As the head is exposed to rotation with constant angular acceleration, the affected semicircular canals in the plane of the rotation begin to turn (Figure 2). At the very beginning of the turn, the canal walls also move in the same direction as the turn, but the endolymph itself lags behind due to inertia, then moves in the opposite direction of the turn and this fluid movement deflects the cupula to the same direction of the turn, causing a sensation of turning in the same way of the initial rotation. If this initial turn becomes prolonged with constant angular velocity for a period of 5–20 seconds, inertial endolymph flow ceases and can no longer generate a flow force to deflect the cupula. Within this period, the cupula gradually reverts to its central position because of its gelatinous structure, and no sensation of turning is perceived despite the persisting angular rotation. When the rotation stops, the canal walls also accompany this angular deceleration, but endolymph flow continues to move because of inertia, deflecting the cupula to the opposite direction, and thus, once more a sensation of turning occurs (10, 14, 15).

To be able to perceive an angular acceleration, the constant rotation rate in a significant time must exceed a specified threshold. The threshold value of approximately 2.5°/second of the semicircular canals, below which angular rotations are not perceived is called Mulder’s law (15, 16). In flight conditions, this approximate value may tend to be higher than measured due to excessive stress and work overload and cause the pilots to misperceive the critical angular maneuvers of the aircraft (15).

If exposed to a forward linear acceleration while the head is in a vertically fixed position relative to the Earth, otoconia located on top of the gelatinous membrane of the utricular macula moves backwards because of inertial force. This inertial force bends the cilia of the hairy cells backward and a sensation of tilting backwards is perceived (Figure 3). When the forward linear acceleration ceases, forward inertial force causes otoconia to move and bend the cilia in the same direction as the deceleration, and thus, a sensation of tilting forward is perceived. Similar linear perceptions are encountered when the saccular macula is affected by vertical (upward or downward) linear accelerations (10).

To maintain exact visual acuity during head movements, the image must be formed accurately on the retina. The vestibulo-ocular reflex (VOR), one of the main vestibular reflexes, maintains gaze stabilization for fixating the retinal image during head movements and linear or angular acceleration exposures (17). The VOR, generated by angular acceleration which results in response to the stimulation of the semicircular canals, is called angular VOR. The VOR, generated by linear acceleration and resulting in response to the stimulation of the otolith organs, is called linear VOR. Nystagmus and ocular counter-rolling are the two VOR responses contributing to retinal stabilization. Optokinetic movements which consist of fast and slow phases causing optokinetic nystagmus are other mechanisms providing retinal image stabilization during rotational head movements (10, 15).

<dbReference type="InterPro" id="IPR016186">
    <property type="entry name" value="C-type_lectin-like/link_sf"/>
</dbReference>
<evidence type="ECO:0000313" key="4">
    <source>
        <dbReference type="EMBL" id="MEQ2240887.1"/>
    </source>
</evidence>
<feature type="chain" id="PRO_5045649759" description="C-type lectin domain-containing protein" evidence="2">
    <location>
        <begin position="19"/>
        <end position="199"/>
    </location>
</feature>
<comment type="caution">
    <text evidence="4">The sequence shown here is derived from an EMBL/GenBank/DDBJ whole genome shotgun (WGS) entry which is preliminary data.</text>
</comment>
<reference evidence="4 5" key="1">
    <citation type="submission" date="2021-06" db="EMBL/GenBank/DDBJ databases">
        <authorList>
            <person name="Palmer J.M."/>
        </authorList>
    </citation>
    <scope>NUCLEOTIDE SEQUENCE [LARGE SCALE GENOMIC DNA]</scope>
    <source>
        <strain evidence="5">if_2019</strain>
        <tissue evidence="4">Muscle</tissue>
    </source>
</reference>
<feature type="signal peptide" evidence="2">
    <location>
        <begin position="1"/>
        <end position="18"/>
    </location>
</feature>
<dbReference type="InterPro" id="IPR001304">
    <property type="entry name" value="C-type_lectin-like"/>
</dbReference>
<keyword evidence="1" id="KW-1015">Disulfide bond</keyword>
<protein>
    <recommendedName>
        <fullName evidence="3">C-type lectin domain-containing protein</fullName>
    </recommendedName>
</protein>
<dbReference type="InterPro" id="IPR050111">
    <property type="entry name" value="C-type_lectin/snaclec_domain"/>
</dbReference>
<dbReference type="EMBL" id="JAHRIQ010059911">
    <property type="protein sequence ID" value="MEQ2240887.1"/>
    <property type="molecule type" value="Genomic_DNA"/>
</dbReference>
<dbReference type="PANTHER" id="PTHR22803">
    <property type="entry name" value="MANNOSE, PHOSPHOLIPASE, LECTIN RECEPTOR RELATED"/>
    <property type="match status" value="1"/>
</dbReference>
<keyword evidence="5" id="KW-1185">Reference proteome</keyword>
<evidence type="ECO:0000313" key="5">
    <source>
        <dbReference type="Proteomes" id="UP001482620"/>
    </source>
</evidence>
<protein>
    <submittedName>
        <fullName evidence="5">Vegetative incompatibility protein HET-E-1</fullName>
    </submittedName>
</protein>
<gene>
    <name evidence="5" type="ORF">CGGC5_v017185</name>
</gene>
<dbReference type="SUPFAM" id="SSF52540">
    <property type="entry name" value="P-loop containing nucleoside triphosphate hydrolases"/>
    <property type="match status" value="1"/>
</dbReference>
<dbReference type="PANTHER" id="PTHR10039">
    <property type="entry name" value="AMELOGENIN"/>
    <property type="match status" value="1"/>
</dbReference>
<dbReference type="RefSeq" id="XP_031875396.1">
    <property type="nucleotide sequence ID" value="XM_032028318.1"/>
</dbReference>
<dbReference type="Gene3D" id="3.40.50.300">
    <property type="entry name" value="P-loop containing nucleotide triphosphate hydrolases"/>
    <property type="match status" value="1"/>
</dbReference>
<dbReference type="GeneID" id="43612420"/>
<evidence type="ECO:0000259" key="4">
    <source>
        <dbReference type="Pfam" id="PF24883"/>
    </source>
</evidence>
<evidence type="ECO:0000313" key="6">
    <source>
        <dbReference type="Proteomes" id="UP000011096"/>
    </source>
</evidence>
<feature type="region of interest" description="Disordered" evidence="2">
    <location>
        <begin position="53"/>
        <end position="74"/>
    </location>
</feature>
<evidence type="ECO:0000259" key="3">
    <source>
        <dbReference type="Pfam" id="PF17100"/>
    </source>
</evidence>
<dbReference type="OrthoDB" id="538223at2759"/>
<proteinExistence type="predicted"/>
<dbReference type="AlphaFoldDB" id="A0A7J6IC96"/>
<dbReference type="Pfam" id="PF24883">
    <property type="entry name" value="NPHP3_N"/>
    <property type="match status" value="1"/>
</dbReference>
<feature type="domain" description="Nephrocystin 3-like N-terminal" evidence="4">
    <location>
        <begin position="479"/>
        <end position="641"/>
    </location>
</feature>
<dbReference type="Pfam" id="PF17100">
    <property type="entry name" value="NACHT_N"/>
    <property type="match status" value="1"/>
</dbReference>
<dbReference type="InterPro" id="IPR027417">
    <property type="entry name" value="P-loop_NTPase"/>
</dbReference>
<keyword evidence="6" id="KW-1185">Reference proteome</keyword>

Exposure to repetitive vestibular, especially angular, stimulations may have the effect of reducing the duration and intensity of misperceptions. There are also some significant differences in the maintenance of postural control between the pilots with a range of flying experience with different aircraft (18). Several studies have found that fighter pilots who are experienced and have more flying hours tolerate vestibular misperceptions better than those with fewer flying hours and less experience. The duration of nystagmus was also found to be decreased in experienced pilots after administration of some angular motions and Coriolis stimulus (19, 20). Such a habituation process to angular motions has not been observed in cases of exposure to linear motions (21).

Vestibular Illusions in Flight

Especially when flying without any external visual reference, the vestibular system predominates and causes rapid decrements in maintaining spatial orientation, which may create some specific illusions. Such illusions are so convincing that even seeing the flight instruments may not be enough to overcome these persuasive misperceptions. Coriolis, Graveyard spin and Leans illusions are some of the main specific illusions generated by the effects of angular accelerations on semicircular canals (14).

In flight, Coriolis illusion occurs with head movements during constant angular rotations. When exposed to a prolonged angular rotation for some time, endolymph flow of the semicircular canals aligned with the rotation axis ceases and the cupula becomes neutralized. From that time onwards, there is no sensation of turning. If the pilots move their heads on any plane (forward, backward, sideways, etc.) not aligned with the rotation axis, the state of balance is disrupted, and other semicircular canals are inserted into the axis of rotation (Figure 4). Which canals are affected depends on the direction of the moving head. Consequently, this disequilibrium in related semicircular canals activates the endolymph flow, the flow deviates the cupula and initiates an unbearable sensation of tilting, spinning or rotating in various directions (10, 15).